Middle of the 5th century after Hijra (1258 A.D.)

The weakened Qarmatians were challenged by the Uyunids, an Arab clan from Al-Ahsa’a in present-day Saudi Arabia led by Abdullah bin Al Ibrahim Al-Uyuni to usurp control of the region. Other Arab clans entered into an alliance with him to form an army of around 4,000 men. Together they waged a fierce war against the Qarmatians for about 7 years which ended with a resounding victory for Al-Uyuni and his allies. The Uyunid dynasty held power for nearly 300 years, and had around 20 rulers.

After the Seljuk Empire collapsed, the Zankeelgids used Mount Kiloweh as a base to attack and conquer Persia, which they eventually did in the year 546 after the Hijra. In the year 633 after Hijra, they marched to Bahrain and took control of the island. The Zangid leader Abu Bakr bin Sa’ad Zangi ruled Bahrain, and was succeeded upon his death by his son Sa’ad bin Abu Bakr bin Sa’ad Zangi.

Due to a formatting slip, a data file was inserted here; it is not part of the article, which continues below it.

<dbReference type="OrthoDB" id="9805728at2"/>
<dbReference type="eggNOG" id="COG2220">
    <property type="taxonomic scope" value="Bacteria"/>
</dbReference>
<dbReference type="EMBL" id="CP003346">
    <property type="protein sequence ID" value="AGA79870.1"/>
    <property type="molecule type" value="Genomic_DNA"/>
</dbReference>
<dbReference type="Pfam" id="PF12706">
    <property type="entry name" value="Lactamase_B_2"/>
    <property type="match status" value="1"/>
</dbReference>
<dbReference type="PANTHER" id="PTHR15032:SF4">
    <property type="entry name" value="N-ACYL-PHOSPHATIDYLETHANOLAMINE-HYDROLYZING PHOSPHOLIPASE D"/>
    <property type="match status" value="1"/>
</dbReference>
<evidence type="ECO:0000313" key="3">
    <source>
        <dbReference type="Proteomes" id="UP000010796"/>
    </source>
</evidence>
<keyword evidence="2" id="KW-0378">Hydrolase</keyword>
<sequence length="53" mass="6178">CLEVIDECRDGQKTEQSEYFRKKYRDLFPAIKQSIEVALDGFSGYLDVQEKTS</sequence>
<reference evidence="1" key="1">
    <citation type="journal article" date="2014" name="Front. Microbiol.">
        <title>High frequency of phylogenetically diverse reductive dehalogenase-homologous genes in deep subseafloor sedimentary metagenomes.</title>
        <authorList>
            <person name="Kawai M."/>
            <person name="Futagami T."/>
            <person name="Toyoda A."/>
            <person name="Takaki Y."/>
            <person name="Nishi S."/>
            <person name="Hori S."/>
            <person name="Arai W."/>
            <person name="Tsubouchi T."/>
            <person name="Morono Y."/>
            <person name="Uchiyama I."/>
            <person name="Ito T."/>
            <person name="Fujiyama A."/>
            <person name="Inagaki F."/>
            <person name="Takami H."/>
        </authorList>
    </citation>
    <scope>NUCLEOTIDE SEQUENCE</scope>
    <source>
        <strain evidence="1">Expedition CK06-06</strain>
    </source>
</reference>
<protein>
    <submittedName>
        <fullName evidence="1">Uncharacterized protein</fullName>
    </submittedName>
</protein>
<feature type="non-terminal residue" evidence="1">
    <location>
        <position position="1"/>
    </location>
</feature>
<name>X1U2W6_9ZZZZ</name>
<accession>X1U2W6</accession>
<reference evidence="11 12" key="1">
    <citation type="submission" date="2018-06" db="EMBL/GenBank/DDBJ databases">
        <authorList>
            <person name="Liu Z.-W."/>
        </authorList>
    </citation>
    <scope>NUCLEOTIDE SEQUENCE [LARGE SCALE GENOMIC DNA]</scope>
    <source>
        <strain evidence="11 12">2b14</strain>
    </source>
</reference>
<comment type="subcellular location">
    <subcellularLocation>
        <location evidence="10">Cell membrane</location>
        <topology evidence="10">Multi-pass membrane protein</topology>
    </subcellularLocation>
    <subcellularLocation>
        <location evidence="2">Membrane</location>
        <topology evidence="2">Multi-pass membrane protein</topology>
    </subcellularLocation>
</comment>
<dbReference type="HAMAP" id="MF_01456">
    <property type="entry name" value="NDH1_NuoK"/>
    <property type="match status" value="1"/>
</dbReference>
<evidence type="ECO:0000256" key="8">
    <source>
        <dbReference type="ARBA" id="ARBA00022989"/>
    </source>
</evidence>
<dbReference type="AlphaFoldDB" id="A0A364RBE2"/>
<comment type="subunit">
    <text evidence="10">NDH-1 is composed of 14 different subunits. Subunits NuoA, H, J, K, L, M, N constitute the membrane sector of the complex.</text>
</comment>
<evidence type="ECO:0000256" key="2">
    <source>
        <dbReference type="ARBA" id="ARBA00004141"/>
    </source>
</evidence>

The Zangid control of Bahrain ended following the Mongol invasion of Iraq and destruction of Baghdad at the hands of Hulagu Khan’s powerful armies.

1520 – 1783 A.D.

During the early years of the 16th century the Portugese where drawn by the wealth of
the pearl fisheries of Bahrain, then under the hegemony of the Princes of Hurmuz. The first seize of the island began in 1 521 and was followed by many attempts to wrest control of the island. The Ottoman Turks also attempted, unsuccessfully to seize power in 1 559. In 1 602, the Persian Empire took control of Bahrain and retained it until the Omanis invaded at the end of the 17th century. A second Omanis invasion in 1 738 was followed by a Persian regain of rule.

1521 A.D. – 1602 A.D.